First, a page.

Exclusive Q&A with Red Bulls Helmut Marko 30 Nov 2011
Twelve wins from 19 races, a record-breaking tally of pole positions and the successful defence of both world titles - 2011 has been very kind to Red Bull and its clear their motorsport consultant Helmut Marko couldnt be happier with how the Milton Keynes-based team are faring. Marko discusses their 2011 triumphs, the teams technical prowess, the futures of Red Bull's young drivers and his hopes for 2012 and beyond
Q: Helmut, what does it mean for the team to defend both titles?
Helmut Marko: It is confirmation of our, well I wouldnt call it dominance, but our ability to win.
Q: What would you say were the crucial factors behind this success?
HM: I would say that the magic word is probably continuity, on the top decision-making level, but also immediately below that too. We havent seen a change over the last three years. And when there have been changes then its within the team. People are moved from one department to another when they display corresponding talents, but it all stays in the family! (laughs) To know that ones talent will be recognised and to be given the opportunity to grow makes this harmony which translates into success.
Q: What about the technical side? So many teams have tried to outsmart the rest of the field and many times it has backfired. What has shielded you from such mishaps?
HM: First and foremost, we have Adrian Newey. Secondly, our tools - CFD (Computational Fluid Dynamics), wind tunnel and simulator - work perfectly together, which means that before a piece heads to production we have made sure that it will deliver. Therefore the chances of failure are already minimized towards zero before production starts.
Q: We have seen bold design ideas come to the fore lately that didnt deliver, for example Renaults forward-facing exhausts. So is it also the ability to identify what will and wont deliver that separates the winner from the rest?
HM: Well, probably, because the foremost quality of a car is for it to be driveable. It doesnt help to have a car that is faster than the rest but only for certain track configurations. Looking at the upgrades that we added over the season, they all delivered. We never had to face the awkwardness of building back. Looking at all the other cars over the course of the season, they all gradually became lookalikes of the RB7 theyre just painted differently! (laughs) The longer the season lasted, the more RB7s there were on the grid.
Q: Why do you think the Formula One establishment - McLaren and Ferrari - find it slightly shameful to be beaten by Red Bull?
HM: Its true that we are not a car manufacturer - and never intended to be - but we wanted to be successful in the sport. That we are leading the likes of McLaren and Ferrari definitely makes us proud. We are always focusing on who is the best, who needs to be beaten, and then we go out and try it. That has always been Red Bulls philosophy. I cannot fully understand why others have difficulties with this view. What is really funny in is that over the last few decades McLaren and Ferrari have been arch rivals, but since our arrival - and success - they have moved much closer together. (laughs)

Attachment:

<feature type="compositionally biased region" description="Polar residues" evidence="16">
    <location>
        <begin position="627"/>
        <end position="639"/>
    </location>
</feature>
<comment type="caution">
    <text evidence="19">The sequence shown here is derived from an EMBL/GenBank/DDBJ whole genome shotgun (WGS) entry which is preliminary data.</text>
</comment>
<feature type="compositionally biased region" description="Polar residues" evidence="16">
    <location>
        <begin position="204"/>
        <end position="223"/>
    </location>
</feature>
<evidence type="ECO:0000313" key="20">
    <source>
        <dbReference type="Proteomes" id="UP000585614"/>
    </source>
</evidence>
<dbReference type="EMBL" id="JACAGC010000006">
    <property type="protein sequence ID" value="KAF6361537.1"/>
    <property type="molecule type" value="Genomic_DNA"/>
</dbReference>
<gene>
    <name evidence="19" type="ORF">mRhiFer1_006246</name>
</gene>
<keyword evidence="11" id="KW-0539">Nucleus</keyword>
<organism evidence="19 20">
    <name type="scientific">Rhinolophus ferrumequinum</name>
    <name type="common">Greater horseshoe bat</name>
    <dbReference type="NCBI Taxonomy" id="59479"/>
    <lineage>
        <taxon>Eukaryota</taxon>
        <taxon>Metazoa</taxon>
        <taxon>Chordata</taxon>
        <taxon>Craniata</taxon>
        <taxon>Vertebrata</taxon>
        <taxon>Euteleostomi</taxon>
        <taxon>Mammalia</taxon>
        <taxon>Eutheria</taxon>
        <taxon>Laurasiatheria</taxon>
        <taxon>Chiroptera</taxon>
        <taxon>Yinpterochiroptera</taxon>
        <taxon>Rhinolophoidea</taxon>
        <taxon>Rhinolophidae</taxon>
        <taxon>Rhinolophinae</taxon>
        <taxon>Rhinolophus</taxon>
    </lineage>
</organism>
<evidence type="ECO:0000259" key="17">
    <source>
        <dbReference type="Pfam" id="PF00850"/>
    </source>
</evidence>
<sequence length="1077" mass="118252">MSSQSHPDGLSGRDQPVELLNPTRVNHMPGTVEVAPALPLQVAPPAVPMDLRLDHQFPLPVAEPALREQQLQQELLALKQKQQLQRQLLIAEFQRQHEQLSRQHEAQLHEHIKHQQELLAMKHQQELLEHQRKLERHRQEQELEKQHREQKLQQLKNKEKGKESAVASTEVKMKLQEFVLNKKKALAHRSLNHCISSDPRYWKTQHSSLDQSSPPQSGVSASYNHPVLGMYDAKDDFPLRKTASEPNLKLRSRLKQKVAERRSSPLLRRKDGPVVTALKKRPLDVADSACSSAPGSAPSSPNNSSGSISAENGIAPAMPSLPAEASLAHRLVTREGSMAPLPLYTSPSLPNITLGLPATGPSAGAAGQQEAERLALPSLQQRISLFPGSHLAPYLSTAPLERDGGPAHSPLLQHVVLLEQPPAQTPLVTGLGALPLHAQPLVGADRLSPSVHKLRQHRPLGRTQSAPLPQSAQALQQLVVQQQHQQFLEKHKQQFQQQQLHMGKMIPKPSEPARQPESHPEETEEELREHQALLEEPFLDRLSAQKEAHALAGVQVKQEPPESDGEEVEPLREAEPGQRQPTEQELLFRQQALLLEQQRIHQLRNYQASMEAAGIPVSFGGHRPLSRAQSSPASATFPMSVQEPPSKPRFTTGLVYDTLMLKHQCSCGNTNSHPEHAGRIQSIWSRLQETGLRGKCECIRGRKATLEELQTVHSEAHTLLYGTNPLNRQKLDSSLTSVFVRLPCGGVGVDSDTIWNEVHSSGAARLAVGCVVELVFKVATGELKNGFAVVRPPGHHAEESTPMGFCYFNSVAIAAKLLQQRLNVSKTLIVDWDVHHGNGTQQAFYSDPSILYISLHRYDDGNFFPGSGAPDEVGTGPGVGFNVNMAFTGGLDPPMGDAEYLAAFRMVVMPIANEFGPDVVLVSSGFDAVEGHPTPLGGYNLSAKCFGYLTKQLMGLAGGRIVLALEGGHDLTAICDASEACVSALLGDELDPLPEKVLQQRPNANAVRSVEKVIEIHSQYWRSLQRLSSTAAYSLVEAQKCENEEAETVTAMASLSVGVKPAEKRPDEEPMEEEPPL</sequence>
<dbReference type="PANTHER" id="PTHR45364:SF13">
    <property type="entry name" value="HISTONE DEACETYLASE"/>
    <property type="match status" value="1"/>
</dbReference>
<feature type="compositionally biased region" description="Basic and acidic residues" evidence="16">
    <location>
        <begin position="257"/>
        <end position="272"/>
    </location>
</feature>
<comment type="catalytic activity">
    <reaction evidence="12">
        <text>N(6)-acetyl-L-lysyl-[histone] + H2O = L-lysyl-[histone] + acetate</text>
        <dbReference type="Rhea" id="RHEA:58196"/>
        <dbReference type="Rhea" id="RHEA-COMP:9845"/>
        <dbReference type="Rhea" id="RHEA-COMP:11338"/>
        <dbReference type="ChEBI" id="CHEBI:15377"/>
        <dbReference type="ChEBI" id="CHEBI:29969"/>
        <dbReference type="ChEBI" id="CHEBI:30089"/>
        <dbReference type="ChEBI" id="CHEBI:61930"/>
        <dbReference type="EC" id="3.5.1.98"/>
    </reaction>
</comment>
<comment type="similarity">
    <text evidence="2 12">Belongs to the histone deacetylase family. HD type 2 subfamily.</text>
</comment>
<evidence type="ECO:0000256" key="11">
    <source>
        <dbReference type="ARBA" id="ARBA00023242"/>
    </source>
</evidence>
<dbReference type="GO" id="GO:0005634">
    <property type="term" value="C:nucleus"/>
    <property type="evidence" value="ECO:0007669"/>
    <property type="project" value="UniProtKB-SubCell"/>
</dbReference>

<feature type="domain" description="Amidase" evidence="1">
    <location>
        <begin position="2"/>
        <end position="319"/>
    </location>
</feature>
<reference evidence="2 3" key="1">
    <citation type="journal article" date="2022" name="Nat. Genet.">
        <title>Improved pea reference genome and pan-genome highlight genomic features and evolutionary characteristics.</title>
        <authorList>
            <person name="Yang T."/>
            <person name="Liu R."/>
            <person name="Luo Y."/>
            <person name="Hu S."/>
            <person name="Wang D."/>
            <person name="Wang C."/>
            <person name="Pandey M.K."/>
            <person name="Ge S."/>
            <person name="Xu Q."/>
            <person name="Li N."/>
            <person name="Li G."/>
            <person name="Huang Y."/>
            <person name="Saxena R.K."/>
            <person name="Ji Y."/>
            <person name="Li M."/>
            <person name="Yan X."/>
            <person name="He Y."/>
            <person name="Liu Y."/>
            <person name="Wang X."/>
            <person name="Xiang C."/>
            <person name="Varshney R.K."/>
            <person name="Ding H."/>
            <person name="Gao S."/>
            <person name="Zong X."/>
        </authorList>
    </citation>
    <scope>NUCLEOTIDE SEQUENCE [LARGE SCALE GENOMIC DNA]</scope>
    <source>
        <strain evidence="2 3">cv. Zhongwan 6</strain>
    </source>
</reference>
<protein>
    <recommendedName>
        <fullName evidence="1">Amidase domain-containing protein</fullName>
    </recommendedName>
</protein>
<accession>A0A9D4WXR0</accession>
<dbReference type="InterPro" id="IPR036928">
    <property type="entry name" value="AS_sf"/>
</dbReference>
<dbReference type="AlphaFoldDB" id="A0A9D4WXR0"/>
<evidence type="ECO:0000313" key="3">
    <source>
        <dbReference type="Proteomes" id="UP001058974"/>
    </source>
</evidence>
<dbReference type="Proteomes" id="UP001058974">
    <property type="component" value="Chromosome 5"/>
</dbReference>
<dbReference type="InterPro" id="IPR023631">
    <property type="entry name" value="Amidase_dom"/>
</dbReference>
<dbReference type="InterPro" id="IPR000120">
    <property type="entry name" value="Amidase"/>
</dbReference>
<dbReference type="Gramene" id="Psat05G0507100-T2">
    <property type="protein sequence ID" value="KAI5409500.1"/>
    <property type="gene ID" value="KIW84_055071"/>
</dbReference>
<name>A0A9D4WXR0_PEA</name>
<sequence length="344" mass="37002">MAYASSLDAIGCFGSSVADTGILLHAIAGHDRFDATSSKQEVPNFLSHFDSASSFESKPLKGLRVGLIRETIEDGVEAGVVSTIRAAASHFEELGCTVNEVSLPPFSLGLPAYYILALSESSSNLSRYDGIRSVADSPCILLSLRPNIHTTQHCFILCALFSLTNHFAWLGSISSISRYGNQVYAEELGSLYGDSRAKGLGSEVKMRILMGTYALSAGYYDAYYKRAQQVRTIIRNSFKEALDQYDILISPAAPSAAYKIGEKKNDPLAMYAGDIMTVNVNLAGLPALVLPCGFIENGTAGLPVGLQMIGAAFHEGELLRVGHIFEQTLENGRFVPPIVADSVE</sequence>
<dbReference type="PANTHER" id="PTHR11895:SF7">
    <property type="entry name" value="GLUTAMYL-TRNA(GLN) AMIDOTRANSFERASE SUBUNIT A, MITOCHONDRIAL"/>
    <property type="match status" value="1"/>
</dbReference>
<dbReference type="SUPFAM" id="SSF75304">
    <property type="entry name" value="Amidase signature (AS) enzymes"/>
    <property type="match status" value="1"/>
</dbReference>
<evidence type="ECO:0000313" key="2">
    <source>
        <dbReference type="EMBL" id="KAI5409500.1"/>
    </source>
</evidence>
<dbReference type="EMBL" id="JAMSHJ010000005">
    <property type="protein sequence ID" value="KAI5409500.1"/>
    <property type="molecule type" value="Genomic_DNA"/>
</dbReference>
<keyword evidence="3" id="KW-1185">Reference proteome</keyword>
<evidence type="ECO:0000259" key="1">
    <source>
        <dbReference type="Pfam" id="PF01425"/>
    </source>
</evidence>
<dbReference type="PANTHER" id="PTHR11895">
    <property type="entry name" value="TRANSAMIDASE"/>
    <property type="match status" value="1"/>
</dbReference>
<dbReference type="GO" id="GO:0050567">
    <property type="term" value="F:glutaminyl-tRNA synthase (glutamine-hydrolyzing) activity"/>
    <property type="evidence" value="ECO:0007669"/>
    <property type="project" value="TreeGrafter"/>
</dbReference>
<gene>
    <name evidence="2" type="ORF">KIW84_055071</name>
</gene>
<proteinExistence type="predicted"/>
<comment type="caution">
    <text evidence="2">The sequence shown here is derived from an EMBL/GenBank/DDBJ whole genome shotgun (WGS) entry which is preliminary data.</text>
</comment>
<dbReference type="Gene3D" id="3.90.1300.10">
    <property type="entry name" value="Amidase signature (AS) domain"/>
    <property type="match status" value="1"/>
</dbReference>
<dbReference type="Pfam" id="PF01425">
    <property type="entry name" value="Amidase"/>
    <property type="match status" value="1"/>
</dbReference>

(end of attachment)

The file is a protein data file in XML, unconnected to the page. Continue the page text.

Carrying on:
Q: Why are there still question marks over Red Bulls long-term commitment? There dont seem to have been any clues as to what would justify the question marks
HM: Thats not entirely true. There have been comments from (Red Bull owner) Dietrich Mateschitz that should the framework requirements not apply, then there could be second thoughts. Formula One is a marketing tool for Red Bull, which means that we permanently evaluate our input and the output of our commitment. This equation has to be positive. If long-term success is there, then there is definitely no question at all. And if you look at the reality of the situation, we have long-term contracts with our engine supplier, with our sponsors and our staff.
Q: What springs to mind at the mention of the teams association?
HM: FOTA is an association that should look after and optimize team interests - and that seems to be rather difficult.
Q: Why is that?
HM: Its because most of the teams obviously only look for their own advantage and in doing so probably lose sight of the overall picture.
Q: What about the much talked about Resource Restriction Agreement (RRA)? Who can control it?
HM: Our viewpoint is that as long as engine and KERS is not part of RRA, it is feasible and if that is the case then precise parameters have to be employed. The idea of spending less money is the right way to go - and we are already heading in that direction. But to punish Red Bull on the aerodynamic side of things whereas engine and KERS is not part of the whole RRA package is difficult to accept. All in all its a difficult subject, but when you look at the overall economic situation reduced spending will come automatically.
Q: What do Red Bull want from 2012?
HM: We want to defend both titles. But we are also aware that it will become even more difficult. The main ingredients have been in place for a long time so why should 2012 be any different? You need a fast car, you need consistency and you need two drivers who can deliver.
Q: Red Bull are nurturing several Formula One talents - so when will we see one of those youngsters in a Red Bull car?
HM: Its definitely a nice problem to have - we have four drivers to be considered: Jaime Alguersuari, Sebastien Buemi, Daniel Ricciardo and Jean-Eric Vergne. Should Mark (Webber) decide to stop then one out of this pool will be promoted. Right now not one of these four has an advantage. It will be decided when the situation arises.
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